I remember being about 6 or 7 years old, stating with enthusiasm to anyone who asked me what I wanted to be when I grow up...an artist!
As a child, I reveled in creating. I distinctly remember contracting chicken pox at age 5, but what devastated me most was missing kindergarten art class. I was thrilled when my teacher sent home a care package of construction paper shapes in various colors for me to paste together.
A few years later my Dad brought home an encyclopedia set containing information on everything from history to space exploration. I was obsessed with Volumes 3 (classic fairy tales) and 5 (art projects). In between reading fairy tales, I must have completed every art project imaginable. I couldn't get enough. I had no special talent, I just loved making things.
As I grew, my realization that I had no real artistic gifts pushed my creative side out.
Reflecting back, I let my social self take over. I cared way too much about what people thought.
Our social self is the part of us we develop in response to the pressures around us, the part of us that wants to fit in.
Our essential self is who we are at our soul level, at the core of our being. Our authentic self.
Interestingly enough, I am drawn to artists of all kinds. I even married a singer/songwriter.
Years ago when we lived in Chicago our group of friends consisted of musicians, actors, painters, sculptors, writers, and dancers. We continue to surround ourselves with artistic types and have seen lots of ups and downs in their careers over the years.
I have seen bands play to almost empty rooms. I have attended plays in small offbeat theatres with few patrons. I have been to art galleries that opened with little fanfare.
"Creativity take courage" ~ Henri Matisse
What do all these artists have in common? Their willingness to suck as long as they are doing what they love (and not one of them sucks). To put themselves out there and be vulnerable. To keep forging ahead and believing in themselves.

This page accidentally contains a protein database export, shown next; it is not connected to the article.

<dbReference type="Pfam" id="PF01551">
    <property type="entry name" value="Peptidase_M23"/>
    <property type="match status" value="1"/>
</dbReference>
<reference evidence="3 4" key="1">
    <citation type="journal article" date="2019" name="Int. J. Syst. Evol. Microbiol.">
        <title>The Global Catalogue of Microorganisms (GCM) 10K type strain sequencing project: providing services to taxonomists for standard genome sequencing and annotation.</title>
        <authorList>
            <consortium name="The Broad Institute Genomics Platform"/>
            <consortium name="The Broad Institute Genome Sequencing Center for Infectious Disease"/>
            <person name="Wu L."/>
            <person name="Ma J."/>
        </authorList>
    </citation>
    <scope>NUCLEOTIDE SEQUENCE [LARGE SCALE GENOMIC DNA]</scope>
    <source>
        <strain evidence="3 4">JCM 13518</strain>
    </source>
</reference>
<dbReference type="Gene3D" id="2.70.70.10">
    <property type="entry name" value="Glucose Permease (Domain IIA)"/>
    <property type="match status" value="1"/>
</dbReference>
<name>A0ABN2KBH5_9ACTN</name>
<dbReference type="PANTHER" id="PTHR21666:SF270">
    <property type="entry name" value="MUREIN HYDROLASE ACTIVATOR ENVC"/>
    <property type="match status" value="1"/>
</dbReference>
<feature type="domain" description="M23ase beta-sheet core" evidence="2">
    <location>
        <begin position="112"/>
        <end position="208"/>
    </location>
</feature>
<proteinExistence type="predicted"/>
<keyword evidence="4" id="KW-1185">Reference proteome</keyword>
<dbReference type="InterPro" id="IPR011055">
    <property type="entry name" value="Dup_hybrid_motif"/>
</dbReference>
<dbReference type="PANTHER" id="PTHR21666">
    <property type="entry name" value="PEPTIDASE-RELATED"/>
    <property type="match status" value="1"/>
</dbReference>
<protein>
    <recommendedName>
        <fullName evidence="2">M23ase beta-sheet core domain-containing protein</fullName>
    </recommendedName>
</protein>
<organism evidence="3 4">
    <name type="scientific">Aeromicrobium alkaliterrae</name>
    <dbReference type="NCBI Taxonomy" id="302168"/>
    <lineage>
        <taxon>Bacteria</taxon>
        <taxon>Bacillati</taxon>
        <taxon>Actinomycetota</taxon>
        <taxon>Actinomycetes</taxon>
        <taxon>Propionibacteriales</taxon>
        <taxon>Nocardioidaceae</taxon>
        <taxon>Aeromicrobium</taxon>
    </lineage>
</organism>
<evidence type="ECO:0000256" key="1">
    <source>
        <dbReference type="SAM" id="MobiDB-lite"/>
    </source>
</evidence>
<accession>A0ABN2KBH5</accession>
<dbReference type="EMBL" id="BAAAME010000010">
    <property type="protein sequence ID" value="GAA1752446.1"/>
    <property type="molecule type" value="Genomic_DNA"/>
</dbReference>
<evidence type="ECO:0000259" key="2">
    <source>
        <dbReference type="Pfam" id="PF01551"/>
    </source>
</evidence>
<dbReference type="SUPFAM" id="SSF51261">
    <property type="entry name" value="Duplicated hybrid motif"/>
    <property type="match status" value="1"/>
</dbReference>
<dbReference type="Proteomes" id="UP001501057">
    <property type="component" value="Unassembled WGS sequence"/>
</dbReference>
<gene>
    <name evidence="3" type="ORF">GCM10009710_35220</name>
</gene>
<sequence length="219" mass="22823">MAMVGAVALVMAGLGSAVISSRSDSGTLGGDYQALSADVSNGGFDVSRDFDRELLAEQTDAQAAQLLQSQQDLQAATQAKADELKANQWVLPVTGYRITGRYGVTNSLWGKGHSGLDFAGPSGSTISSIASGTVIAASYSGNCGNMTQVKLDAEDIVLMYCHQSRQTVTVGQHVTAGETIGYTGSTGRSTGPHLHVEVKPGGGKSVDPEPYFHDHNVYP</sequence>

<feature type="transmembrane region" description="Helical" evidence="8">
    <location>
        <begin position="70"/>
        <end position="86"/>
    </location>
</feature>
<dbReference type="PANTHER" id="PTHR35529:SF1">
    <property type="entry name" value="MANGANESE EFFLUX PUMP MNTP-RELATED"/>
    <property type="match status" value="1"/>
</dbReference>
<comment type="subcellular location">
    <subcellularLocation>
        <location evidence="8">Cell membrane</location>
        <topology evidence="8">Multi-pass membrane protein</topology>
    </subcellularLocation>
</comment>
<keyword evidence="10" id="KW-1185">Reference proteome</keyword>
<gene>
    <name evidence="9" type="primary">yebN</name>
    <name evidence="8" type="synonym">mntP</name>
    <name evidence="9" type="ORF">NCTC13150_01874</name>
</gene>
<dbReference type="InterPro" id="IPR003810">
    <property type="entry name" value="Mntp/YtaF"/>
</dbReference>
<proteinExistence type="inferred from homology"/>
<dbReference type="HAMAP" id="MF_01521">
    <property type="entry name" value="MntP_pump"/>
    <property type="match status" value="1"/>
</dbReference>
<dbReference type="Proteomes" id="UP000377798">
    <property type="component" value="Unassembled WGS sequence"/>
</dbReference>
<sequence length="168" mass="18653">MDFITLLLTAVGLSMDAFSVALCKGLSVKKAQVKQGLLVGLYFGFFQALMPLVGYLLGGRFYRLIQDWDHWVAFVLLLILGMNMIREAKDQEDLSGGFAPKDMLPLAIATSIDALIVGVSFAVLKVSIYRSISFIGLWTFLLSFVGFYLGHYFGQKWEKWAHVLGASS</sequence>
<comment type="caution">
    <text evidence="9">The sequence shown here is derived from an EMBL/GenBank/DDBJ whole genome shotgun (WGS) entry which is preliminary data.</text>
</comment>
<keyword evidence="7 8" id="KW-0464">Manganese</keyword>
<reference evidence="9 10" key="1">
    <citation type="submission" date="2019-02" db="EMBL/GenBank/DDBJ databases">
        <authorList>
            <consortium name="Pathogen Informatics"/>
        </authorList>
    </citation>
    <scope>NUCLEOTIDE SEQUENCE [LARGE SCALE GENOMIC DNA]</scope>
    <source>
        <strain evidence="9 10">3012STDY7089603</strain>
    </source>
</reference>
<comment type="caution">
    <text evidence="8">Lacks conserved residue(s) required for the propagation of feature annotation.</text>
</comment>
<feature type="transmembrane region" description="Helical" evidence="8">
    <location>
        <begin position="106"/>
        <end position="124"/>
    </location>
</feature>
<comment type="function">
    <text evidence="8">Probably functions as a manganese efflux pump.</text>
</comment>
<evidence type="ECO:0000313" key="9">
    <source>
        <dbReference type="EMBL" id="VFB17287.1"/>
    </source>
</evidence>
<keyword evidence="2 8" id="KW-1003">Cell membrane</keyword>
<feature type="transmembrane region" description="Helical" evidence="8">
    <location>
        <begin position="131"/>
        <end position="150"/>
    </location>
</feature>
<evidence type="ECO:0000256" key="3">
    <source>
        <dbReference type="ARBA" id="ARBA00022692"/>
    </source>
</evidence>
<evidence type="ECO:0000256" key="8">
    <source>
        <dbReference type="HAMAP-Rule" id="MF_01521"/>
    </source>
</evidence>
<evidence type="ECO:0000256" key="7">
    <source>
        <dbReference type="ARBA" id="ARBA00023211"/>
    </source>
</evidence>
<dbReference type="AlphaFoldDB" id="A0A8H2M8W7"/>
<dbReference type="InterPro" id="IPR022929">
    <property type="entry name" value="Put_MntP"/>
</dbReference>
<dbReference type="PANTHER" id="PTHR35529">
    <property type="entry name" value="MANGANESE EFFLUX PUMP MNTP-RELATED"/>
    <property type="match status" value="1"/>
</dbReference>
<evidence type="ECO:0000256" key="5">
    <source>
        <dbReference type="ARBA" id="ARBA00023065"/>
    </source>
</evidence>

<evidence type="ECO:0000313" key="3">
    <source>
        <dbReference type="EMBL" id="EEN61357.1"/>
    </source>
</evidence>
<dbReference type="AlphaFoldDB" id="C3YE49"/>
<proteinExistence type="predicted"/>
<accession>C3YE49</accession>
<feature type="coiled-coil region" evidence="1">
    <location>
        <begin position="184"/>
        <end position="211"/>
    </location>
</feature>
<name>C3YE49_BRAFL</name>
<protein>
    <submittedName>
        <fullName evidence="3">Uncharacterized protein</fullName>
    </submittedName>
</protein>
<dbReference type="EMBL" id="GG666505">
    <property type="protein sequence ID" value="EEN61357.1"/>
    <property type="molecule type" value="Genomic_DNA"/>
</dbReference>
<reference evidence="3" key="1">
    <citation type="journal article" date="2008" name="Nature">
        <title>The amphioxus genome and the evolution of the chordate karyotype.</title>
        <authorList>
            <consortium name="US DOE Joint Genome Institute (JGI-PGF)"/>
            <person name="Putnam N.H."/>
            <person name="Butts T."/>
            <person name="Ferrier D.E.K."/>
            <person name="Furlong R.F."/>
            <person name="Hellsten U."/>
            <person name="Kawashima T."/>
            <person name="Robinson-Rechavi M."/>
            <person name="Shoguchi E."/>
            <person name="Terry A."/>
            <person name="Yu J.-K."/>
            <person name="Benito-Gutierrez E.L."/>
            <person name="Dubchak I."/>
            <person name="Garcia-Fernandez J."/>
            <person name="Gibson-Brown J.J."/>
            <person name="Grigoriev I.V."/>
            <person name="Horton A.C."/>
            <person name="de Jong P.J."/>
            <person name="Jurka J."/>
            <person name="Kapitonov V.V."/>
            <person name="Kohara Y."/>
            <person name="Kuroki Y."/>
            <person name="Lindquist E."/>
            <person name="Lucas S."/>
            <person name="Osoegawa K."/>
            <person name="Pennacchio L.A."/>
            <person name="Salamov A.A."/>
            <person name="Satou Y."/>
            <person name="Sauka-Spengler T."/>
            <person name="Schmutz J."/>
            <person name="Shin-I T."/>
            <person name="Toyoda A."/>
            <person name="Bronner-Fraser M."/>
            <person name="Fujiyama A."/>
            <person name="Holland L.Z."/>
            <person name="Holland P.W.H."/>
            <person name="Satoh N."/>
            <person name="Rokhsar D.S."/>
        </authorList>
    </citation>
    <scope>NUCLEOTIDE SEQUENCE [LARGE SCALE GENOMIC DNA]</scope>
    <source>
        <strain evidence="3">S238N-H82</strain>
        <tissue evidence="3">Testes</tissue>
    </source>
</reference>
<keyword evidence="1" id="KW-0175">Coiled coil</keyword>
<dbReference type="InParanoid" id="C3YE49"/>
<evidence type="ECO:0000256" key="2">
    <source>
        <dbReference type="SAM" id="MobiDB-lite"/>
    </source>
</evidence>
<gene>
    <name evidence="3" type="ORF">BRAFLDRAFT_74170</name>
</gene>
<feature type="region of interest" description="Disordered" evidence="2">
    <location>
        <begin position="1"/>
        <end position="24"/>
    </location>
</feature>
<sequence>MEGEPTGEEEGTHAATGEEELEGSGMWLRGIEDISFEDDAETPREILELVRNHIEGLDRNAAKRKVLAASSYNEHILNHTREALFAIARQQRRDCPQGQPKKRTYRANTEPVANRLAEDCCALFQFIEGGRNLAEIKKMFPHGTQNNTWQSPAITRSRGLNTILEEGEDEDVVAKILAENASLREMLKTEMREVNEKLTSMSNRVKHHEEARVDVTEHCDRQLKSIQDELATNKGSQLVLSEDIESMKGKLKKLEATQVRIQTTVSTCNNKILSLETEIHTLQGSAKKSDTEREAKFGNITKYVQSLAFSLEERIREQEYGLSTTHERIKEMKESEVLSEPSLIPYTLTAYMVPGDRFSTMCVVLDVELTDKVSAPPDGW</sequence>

"Vulnerability is the birthplace of innovation, creativity, and change." ~ Brene Brown
They weren't performing for the paycheck, although that was always much appreciated. They performed because it filled a need. It gave them joy.
The drive to create, to express themselves no matter what kind of criticism or lack of support they got, kept them going.
While I was busy worrying about my social self, they were all being true to their essential selves.
As I used to sit in my bland gray cubicle in the middle of corporate America in a job that made me miserable, I would daydream about how great it would be to have an artistic talent. To have the ability to create something and put it out there for the world to see.
I never thought to ask myself why I believed so strongly I had no talent, at all. Or what it even means to have talent. Or why I didn't even feel worthy enough to even try. If I didn't try how could I possibly know if it was true or not? I kept myself safe.
Even with a desire to want something more than my gray cube job, I still let my inner critic, my social self shut me down. "It's too late to make a change", I told myself.
After several more years, it finally clicked. To really find happiness and joy we have to be in alignment with our essential self, with our soul’s purpose. It’s never too late to create the changes needed to make it happen. Sometimes even the smallest steps can get us there.
So if you are wondering how to get in touch with your essential self, one path is through art!
Start with something that speaks to you, perhaps even something you loved doing as a child: journaling, writing, painting, pottery, sculpting, sewing, cooking, drawing, coloring...it doesn't really matter as long as it is something you enjoy. The point is to get quiet, to get into a meditative state while you are doing it so what is in you has a chance to be released. No one has to see what you produce. I can say for sure you just might surprise yourself.
See what thoughts come up.
I never, ever, ever saw myself writing a blog and actually publishing it, it was not something that was even remotely on my radar even a year ago.
So to all my artist friends, thank you for teaching me about what it means to show up in the world exactly as you are.
It may have taken me a long time to find my way back to my essential self, but the little 6 year old in me wants to come out and play. I am enjoying finding my voice and putting it out there, little by little.
After all, beauty is in the eye of the beholder.
“When I was a child my mother said to me, ‘If you become a soldier, you’ll be a general. If you become a monk, you’ll be the pope.’ Instead I became a painter and wound up as Picasso.” ~ Pablo Picasso
If you feel out of alignment with your essential self, I would love to help you. Contact me for a complimentary, no-obligation consultation.